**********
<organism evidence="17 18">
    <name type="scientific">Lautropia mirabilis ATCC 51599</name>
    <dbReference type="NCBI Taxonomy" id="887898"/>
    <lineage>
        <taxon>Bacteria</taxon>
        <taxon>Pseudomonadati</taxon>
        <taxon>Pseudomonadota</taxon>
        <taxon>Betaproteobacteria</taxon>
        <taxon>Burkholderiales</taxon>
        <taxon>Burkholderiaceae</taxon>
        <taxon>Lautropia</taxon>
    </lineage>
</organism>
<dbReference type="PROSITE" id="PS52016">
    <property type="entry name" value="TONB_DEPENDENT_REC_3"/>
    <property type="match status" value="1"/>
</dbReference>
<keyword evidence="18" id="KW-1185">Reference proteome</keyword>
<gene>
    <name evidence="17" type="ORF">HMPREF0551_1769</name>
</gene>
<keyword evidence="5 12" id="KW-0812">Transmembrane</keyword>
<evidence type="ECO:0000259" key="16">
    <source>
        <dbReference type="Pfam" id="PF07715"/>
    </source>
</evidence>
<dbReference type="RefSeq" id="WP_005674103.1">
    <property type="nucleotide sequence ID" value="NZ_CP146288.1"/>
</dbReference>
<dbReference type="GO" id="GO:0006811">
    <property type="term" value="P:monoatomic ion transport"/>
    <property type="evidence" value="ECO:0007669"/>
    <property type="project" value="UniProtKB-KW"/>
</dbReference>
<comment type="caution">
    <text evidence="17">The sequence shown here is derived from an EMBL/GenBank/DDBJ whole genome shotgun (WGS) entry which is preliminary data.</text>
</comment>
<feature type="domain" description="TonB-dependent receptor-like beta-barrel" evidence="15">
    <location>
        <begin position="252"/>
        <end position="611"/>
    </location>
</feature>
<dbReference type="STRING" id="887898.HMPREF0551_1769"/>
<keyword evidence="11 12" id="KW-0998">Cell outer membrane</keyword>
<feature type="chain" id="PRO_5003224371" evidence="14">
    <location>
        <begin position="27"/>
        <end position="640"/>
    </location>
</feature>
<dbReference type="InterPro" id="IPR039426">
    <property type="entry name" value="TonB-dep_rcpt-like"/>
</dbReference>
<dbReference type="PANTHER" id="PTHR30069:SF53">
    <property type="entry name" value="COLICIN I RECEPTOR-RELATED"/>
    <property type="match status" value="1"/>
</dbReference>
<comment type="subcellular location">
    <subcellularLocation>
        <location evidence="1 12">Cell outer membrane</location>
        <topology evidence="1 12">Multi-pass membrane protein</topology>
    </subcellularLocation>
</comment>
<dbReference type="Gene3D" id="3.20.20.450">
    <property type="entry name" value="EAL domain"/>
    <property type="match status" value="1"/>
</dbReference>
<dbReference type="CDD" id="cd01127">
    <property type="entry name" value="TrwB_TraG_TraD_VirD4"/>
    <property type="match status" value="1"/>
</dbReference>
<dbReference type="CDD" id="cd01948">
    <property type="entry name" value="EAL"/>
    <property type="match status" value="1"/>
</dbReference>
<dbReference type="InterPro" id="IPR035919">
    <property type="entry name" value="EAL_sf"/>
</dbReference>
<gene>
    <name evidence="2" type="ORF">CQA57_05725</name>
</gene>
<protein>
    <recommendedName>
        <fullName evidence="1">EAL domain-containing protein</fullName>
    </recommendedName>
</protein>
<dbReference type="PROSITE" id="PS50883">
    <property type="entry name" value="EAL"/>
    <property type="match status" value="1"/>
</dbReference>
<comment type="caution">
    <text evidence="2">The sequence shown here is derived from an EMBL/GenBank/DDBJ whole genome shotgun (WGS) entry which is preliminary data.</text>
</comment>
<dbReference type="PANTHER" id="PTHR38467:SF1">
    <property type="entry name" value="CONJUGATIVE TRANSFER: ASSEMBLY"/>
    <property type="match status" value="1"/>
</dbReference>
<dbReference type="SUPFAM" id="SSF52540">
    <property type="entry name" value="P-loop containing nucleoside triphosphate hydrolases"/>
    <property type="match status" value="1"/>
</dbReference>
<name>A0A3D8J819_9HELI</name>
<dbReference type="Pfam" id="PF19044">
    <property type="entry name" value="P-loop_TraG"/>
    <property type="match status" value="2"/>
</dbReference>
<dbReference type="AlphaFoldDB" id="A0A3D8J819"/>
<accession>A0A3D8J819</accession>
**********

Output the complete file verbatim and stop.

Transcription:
<organism evidence="17 18">
    <name type="scientific">Lautropia mirabilis ATCC 51599</name>
    <dbReference type="NCBI Taxonomy" id="887898"/>
    <lineage>
        <taxon>Bacteria</taxon>
        <taxon>Pseudomonadati</taxon>
        <taxon>Pseudomonadota</taxon>
        <taxon>Betaproteobacteria</taxon>
        <taxon>Burkholderiales</taxon>
        <taxon>Burkholderiaceae</taxon>
        <taxon>Lautropia</taxon>
    </lineage>
</organism>
<dbReference type="PROSITE" id="PS52016">
    <property type="entry name" value="TONB_DEPENDENT_REC_3"/>
    <property type="match status" value="1"/>
</dbReference>
<keyword evidence="18" id="KW-1185">Reference proteome</keyword>
<gene>
    <name evidence="17" type="ORF">HMPREF0551_1769</name>
</gene>
<keyword evidence="5 12" id="KW-0812">Transmembrane</keyword>
<evidence type="ECO:0000259" key="16">
    <source>
        <dbReference type="Pfam" id="PF07715"/>
    </source>
</evidence>
<dbReference type="RefSeq" id="WP_005674103.1">
    <property type="nucleotide sequence ID" value="NZ_CP146288.1"/>
</dbReference>
<dbReference type="GO" id="GO:0006811">
    <property type="term" value="P:monoatomic ion transport"/>
    <property type="evidence" value="ECO:0007669"/>
    <property type="project" value="UniProtKB-KW"/>
</dbReference>
<comment type="caution">
    <text evidence="17">The sequence shown here is derived from an EMBL/GenBank/DDBJ whole genome shotgun (WGS) entry which is preliminary data.</text>
</comment>
<feature type="domain" description="TonB-dependent receptor-like beta-barrel" evidence="15">
    <location>
        <begin position="252"/>
        <end position="611"/>
    </location>
</feature>
<dbReference type="STRING" id="887898.HMPREF0551_1769"/>
<keyword evidence="11 12" id="KW-0998">Cell outer membrane</keyword>
<feature type="chain" id="PRO_5003224371" evidence="14">
    <location>
        <begin position="27"/>
        <end position="640"/>
    </location>
</feature>
<dbReference type="InterPro" id="IPR039426">
    <property type="entry name" value="TonB-dep_rcpt-like"/>
</dbReference>
<dbReference type="PANTHER" id="PTHR30069:SF53">
    <property type="entry name" value="COLICIN I RECEPTOR-RELATED"/>
    <property type="match status" value="1"/>
</dbReference>
<comment type="subcellular location">
    <subcellularLocation>
        <location evidence="1 12">Cell outer membrane</location>
        <topology evidence="1 12">Multi-pass membrane protein</topology>
    </subcellularLocation>
</comment>
<dbReference type="Gene3D" id="3.20.20.450">
    <property type="entry name" value="EAL domain"/>
    <property type="match status" value="1"/>
</dbReference>
<dbReference type="CDD" id="cd01127">
    <property type="entry name" value="TrwB_TraG_TraD_VirD4"/>
    <property type="match status" value="1"/>
</dbReference>
<dbReference type="CDD" id="cd01948">
    <property type="entry name" value="EAL"/>
    <property type="match status" value="1"/>
</dbReference>
<dbReference type="InterPro" id="IPR035919">
    <property type="entry name" value="EAL_sf"/>
</dbReference>
<gene>
    <name evidence="2" type="ORF">CQA57_05725</name>
</gene>
<protein>
    <recommendedName>
        <fullName evidence="1">EAL domain-containing protein</fullName>
    </recommendedName>
</protein>
<dbReference type="PROSITE" id="PS50883">
    <property type="entry name" value="EAL"/>
    <property type="match status" value="1"/>
</dbReference>
<comment type="caution">
    <text evidence="2">The sequence shown here is derived from an EMBL/GenBank/DDBJ whole genome shotgun (WGS) entry which is preliminary data.</text>
</comment>
<dbReference type="PANTHER" id="PTHR38467:SF1">
    <property type="entry name" value="CONJUGATIVE TRANSFER: ASSEMBLY"/>
    <property type="match status" value="1"/>
</dbReference>
<dbReference type="SUPFAM" id="SSF52540">
    <property type="entry name" value="P-loop containing nucleoside triphosphate hydrolases"/>
    <property type="match status" value="1"/>
</dbReference>
<name>A0A3D8J819_9HELI</name>
<dbReference type="Pfam" id="PF19044">
    <property type="entry name" value="P-loop_TraG"/>
    <property type="match status" value="2"/>
</dbReference>
<dbReference type="AlphaFoldDB" id="A0A3D8J819"/>
<accession>A0A3D8J819</accession>